Doctors are perhaps amongst the most trusted individuals in our society. Their years of education, training and experience put them in a unique position where patients' well-being and the patients' very lives rest in these doctors' hands. Thus, when a medical professional in Oregon makes a diagnosis and recommends a course of treatment, patients often agree. Unfortunately, though, sometimes doctors and the hospitals at which they work are negligent, leaving their patients seriously injured.
In one situation, a doctor is facing multiple lawsuits for his alleged negligence in conducting multiple spine surgeries. One of the lawsuits currently in the trial phase centers on an incident where a woman who suffered back and neck pain was significantly harmed when the doctor ordered a second, unnecessary surgery.
The surgery, known as a C3-C7 laminoplasty, is typically conducted by entering the front part of the neck, but the doctor allegedly entered through the back of the neck, which required cutting through bone and muscle. This caused the patient extreme pain and suffering and was unnecessary, according to another surgeon who testified on behalf of the plaintiff.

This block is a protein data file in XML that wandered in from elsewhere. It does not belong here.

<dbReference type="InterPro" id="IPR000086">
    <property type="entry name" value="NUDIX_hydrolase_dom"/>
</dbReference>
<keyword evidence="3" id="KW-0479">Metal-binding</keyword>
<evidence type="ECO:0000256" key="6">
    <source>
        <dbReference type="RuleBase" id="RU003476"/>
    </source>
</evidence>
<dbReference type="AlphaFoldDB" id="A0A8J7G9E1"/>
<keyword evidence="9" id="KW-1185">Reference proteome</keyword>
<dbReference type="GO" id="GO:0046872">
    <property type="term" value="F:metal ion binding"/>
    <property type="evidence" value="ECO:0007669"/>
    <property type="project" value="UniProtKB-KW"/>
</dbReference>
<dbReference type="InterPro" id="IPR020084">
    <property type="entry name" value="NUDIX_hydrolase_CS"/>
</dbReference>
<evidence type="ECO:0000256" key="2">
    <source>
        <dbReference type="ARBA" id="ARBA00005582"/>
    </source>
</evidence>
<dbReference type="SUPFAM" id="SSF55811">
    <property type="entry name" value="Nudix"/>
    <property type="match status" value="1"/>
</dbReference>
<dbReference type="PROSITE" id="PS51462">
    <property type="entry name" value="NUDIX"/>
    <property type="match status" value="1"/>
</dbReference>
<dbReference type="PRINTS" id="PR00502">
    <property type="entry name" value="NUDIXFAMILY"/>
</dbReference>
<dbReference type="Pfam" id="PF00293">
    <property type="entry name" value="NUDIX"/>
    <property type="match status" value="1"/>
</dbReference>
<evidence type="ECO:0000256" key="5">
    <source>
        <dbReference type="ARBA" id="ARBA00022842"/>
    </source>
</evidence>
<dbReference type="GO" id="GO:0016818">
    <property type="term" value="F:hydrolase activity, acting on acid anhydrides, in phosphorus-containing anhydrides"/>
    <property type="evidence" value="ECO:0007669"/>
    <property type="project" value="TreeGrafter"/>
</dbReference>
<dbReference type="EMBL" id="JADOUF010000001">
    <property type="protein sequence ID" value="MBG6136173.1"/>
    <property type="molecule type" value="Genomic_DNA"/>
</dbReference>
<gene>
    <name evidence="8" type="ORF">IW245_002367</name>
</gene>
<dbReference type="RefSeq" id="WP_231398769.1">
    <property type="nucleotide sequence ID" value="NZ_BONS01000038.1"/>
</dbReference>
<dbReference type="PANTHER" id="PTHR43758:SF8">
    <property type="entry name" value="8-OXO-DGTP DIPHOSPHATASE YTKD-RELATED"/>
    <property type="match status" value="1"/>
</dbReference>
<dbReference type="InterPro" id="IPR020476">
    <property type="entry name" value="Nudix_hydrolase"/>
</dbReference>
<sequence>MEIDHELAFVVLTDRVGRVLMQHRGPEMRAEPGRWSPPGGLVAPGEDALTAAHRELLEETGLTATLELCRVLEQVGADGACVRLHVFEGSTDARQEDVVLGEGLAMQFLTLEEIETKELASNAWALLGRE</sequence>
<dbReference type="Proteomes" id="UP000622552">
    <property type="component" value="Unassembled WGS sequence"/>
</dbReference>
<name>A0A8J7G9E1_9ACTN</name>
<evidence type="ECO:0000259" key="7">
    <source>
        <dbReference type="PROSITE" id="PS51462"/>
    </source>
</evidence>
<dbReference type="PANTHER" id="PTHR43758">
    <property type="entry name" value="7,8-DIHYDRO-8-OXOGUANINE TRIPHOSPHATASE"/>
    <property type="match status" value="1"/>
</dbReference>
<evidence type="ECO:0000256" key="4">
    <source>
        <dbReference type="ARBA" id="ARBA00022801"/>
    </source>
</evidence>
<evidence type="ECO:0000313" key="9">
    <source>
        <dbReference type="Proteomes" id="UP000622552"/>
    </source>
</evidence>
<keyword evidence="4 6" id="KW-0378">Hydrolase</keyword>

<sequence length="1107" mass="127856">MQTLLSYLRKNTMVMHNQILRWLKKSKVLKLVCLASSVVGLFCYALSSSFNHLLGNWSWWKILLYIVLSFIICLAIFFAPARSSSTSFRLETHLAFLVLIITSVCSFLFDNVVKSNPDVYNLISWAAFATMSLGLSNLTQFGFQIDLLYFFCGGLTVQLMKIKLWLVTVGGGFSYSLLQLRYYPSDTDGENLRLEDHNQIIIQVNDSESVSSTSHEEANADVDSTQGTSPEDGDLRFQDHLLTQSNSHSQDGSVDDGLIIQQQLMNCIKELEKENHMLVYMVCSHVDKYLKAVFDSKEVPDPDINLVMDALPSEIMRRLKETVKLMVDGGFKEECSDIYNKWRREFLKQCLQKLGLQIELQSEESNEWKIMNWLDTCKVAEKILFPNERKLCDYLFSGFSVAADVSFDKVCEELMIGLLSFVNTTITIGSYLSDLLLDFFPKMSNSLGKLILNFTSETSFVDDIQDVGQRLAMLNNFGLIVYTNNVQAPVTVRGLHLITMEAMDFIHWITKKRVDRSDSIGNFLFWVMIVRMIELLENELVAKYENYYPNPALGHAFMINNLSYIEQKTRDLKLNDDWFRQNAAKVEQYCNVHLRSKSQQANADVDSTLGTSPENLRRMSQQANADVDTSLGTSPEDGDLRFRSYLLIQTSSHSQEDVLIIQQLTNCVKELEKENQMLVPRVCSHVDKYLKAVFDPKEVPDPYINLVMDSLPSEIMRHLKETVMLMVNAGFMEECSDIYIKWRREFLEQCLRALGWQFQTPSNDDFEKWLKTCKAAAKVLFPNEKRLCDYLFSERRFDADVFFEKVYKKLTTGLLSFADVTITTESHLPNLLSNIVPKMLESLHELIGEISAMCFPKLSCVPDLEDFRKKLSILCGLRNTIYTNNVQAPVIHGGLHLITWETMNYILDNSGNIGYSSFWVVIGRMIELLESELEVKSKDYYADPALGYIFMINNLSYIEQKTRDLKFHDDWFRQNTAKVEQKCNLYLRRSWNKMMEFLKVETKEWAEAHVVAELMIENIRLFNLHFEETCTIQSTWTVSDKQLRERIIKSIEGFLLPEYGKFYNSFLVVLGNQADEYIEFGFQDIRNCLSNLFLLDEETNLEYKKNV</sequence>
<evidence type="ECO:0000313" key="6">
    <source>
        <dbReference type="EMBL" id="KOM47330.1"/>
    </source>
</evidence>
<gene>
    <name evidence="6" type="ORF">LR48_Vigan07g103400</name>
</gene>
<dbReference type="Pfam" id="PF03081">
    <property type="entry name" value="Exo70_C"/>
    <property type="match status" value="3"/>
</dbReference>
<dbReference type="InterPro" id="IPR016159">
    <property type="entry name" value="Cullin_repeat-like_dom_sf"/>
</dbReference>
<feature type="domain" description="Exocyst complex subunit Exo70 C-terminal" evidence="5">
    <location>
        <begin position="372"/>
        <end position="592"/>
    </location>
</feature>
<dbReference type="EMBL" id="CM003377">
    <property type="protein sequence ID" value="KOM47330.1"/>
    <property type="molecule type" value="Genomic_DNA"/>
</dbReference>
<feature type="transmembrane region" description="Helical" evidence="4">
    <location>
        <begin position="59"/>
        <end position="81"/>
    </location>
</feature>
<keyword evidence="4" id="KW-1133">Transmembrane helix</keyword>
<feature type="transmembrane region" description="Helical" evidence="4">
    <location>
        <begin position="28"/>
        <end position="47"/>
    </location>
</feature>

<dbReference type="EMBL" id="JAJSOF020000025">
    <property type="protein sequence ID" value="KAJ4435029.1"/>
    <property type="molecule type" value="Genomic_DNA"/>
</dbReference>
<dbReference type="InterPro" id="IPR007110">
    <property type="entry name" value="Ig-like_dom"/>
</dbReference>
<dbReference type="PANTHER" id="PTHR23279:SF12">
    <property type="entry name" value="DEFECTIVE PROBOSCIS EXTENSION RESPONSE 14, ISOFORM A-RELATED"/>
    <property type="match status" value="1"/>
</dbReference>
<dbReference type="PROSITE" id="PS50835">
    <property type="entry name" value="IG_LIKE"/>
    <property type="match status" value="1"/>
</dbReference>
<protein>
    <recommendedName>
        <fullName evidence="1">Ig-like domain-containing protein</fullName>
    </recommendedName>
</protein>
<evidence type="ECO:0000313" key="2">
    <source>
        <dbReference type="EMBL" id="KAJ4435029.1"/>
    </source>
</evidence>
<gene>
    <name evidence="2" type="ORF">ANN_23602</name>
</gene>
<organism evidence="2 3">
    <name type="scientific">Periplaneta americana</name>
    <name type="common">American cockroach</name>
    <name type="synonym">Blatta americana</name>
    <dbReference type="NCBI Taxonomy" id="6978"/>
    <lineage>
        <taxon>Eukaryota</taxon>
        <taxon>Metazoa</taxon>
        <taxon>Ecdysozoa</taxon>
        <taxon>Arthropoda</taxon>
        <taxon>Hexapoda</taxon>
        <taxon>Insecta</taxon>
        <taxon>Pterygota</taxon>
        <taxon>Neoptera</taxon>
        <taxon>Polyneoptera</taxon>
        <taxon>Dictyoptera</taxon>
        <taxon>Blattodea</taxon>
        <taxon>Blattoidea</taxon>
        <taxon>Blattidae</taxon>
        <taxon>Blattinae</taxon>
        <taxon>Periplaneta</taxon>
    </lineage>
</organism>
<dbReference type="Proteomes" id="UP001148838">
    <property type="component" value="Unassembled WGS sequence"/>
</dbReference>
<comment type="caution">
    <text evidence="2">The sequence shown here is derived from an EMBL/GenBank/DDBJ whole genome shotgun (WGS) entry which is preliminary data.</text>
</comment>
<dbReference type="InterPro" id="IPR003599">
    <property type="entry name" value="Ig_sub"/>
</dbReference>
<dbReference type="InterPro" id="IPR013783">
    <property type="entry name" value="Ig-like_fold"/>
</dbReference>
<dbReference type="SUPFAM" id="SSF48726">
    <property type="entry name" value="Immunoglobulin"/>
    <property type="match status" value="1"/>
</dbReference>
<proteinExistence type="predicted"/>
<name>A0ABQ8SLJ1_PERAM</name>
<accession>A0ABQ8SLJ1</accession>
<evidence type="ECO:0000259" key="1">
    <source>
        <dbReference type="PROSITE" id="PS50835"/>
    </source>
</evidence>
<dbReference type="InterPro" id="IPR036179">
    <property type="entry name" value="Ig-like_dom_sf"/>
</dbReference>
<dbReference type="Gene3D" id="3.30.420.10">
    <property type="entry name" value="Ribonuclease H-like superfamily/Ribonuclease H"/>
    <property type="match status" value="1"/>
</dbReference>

Patients who are harmed by hospital negligence should consider acting on their legal rights. A Eugene-based attorney can assist those who have suffered injuries and/or permanent disability file a lawsuit against an errant doctor and the hospital at which he or she works. To satisfy the elements of a successful claim, the attorney will diligently comb through medical records, witness accounts and expert testimony.
If negligence can be proven to have caused the victim's injuries, then compensation may be recovered. This money may bring much comfort to a medical malpractice victim by helping pay for medical expenses including long-term care, lost wages, and easing pain and suffering. Perhaps then the victim will feel as if everything was done to make his or her situation as right as possible.
Source: WCPO News 9, "Dr. Atiq Durrani: Fellow spine doctor Keith Wilkey testifies for patient in lawsuit against Durrani," Greg Noble, Jan. 9, 2014